TagRIP

Legacy

Tonight, I am driving with my wife to The Blennerhassett Hotel in West Virginia. There, we slumber and wake early tomorrow to continue to Cincinnati, OH. I wish the trip was under better circumstances, but it’s to attend the funeral of my grandmother. She may be gone but the legacy she left will be remembered far past my life.

“It would break my heart if it was developed for any other purpose. This way, it is a comfort to know that whatever happens to me, this beautiful property will remain.” — Marie Holscher

Marie Holscher, on the farm. Courtesy of Xavier: from http://xtra.xavier.edu/xavier-magazine/forever-farm/

Marie Holscher, on the farm. Courtesy of Xavier

It will remain untouched. It’s a beautiful property with towering trees and a lake where I fished growing up when we’d pile in the car for a visit. In addition to being beautiful, the farm is used as a farm.

In 2007, my father worked with her to get the property and house protected for the future. The Clermont Sun wrote about the easement. Monroe Township resident donates agricultural easement

Not just 42 acres of woodlands and farm fields (the farm produces profitable corn and soybean crops), the Holscher farm is also home to the Aaron Fagin House, built in 1832, that is listed with the National Register of Historic Places. The Fagin House has had only four owners in its 175-year history.

She wanted the house and land to remain after she passed. And it will. It will not turn into a strip mall or housing development.

“My husband (who died in 1957) and I bought the farm and moved here in 1950,” Holscher said. “It has been in our family ever since that time and is a much cherished home. It is important to me to preserve this house and its surrounding acres just as it is right now. Hopefully, the easement will accomplish that.”

I haven’t been to the farm in years. But I am looking forward to walking through the expansive lawn to the lake and towering pine trees. Even thought she has passed, her legacy will outlast my father and myself. It will remain a pristine part of the world. Nor a parking lot. Nor a mall. It will remain farmland and a legacy.

Steve

Thank You Steve Jobs and the thousands of people who helped your vision become reality.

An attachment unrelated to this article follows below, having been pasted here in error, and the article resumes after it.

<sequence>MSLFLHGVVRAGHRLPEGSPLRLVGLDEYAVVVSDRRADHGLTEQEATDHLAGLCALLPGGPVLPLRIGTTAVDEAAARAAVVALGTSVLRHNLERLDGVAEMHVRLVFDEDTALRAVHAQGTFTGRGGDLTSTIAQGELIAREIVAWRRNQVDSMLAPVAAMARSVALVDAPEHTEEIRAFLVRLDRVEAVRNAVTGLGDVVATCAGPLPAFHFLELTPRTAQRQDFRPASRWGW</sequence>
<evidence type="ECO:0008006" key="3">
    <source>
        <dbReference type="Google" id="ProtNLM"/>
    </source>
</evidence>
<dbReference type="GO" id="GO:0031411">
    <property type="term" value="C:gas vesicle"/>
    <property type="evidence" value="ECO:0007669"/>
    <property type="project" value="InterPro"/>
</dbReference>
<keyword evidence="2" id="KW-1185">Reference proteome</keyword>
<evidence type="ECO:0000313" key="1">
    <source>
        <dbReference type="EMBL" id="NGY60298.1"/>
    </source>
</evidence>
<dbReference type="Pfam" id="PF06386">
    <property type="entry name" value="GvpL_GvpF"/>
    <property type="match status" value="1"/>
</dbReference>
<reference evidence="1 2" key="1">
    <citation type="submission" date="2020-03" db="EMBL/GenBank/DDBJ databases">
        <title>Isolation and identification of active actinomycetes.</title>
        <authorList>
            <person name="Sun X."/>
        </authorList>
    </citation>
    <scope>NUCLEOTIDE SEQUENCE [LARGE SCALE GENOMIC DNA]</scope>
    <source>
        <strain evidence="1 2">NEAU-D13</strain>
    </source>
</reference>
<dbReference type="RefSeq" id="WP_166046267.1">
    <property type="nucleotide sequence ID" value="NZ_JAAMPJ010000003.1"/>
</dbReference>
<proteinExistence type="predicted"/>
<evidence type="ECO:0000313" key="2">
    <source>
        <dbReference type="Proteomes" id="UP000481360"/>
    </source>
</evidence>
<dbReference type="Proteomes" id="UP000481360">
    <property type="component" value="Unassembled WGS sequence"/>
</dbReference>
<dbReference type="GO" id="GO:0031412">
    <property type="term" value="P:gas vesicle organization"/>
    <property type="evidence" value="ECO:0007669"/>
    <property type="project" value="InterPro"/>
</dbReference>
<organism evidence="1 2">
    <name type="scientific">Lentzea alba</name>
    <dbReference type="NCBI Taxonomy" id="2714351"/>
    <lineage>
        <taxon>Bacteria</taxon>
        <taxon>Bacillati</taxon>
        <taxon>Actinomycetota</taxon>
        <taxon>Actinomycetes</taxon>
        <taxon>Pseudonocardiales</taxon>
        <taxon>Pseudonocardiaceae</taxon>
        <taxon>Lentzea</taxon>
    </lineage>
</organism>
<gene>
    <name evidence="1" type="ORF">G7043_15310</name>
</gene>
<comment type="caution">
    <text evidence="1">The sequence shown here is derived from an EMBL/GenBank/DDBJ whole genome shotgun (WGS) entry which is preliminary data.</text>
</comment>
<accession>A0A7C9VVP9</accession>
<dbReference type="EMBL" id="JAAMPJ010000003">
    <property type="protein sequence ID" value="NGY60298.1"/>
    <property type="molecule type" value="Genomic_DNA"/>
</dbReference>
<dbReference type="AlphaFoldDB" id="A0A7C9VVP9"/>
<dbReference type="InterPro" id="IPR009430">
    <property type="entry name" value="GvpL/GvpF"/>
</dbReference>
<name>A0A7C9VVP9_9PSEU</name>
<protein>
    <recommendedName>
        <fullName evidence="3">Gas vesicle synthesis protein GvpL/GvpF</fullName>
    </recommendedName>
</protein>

This is how I found out about the passing of Steve Jobs.

I have no great words this evening. I have no stories or anecdotes. Yet, I sit here typing on an Apple Bluetooth keyboard, beside a Magic Trackpad. I type onto the screen of an iMac with my iPhone not far away.

My wife is laying in bed with her MacBook and her iPhone.

I am saddened. I feel there was a passing of a true visionary tonight. Say what you want about Apple and how Steve Jobs ran it, but he changed the face of technology. He changed how we think about, write about and interact with technology.

Technology is no longer a tool or a menace or an inconvenience. Technology is a part of who we are. Technology is a part of our daily lives. It is woven into the fabric of who we are and how we think and act. How we shop and conduct business. How we communicate near and far.

Technology became much friendlier after Steve.

The smiling Mac, a welcome face to the beginning of my journey into the Macintosh Apple IIe I spent so many hours playing with in elementary school. The PowerMac G4 I spent countless hours producing newspaper layouts in college. The original MacBook I carried with me everywhere I went for nearly 4 years.

Steve Jobs made the world a better place. He taught us how tech is not cold metal and plastic. He brought it into our homes and into our hearts.

He did this. He did this with the help of thousands of Apple employees past and present.

Thank you Steve Jobs. Thank you Steve Wozniak.

Thank you for setting into motion a vision of what technology could be.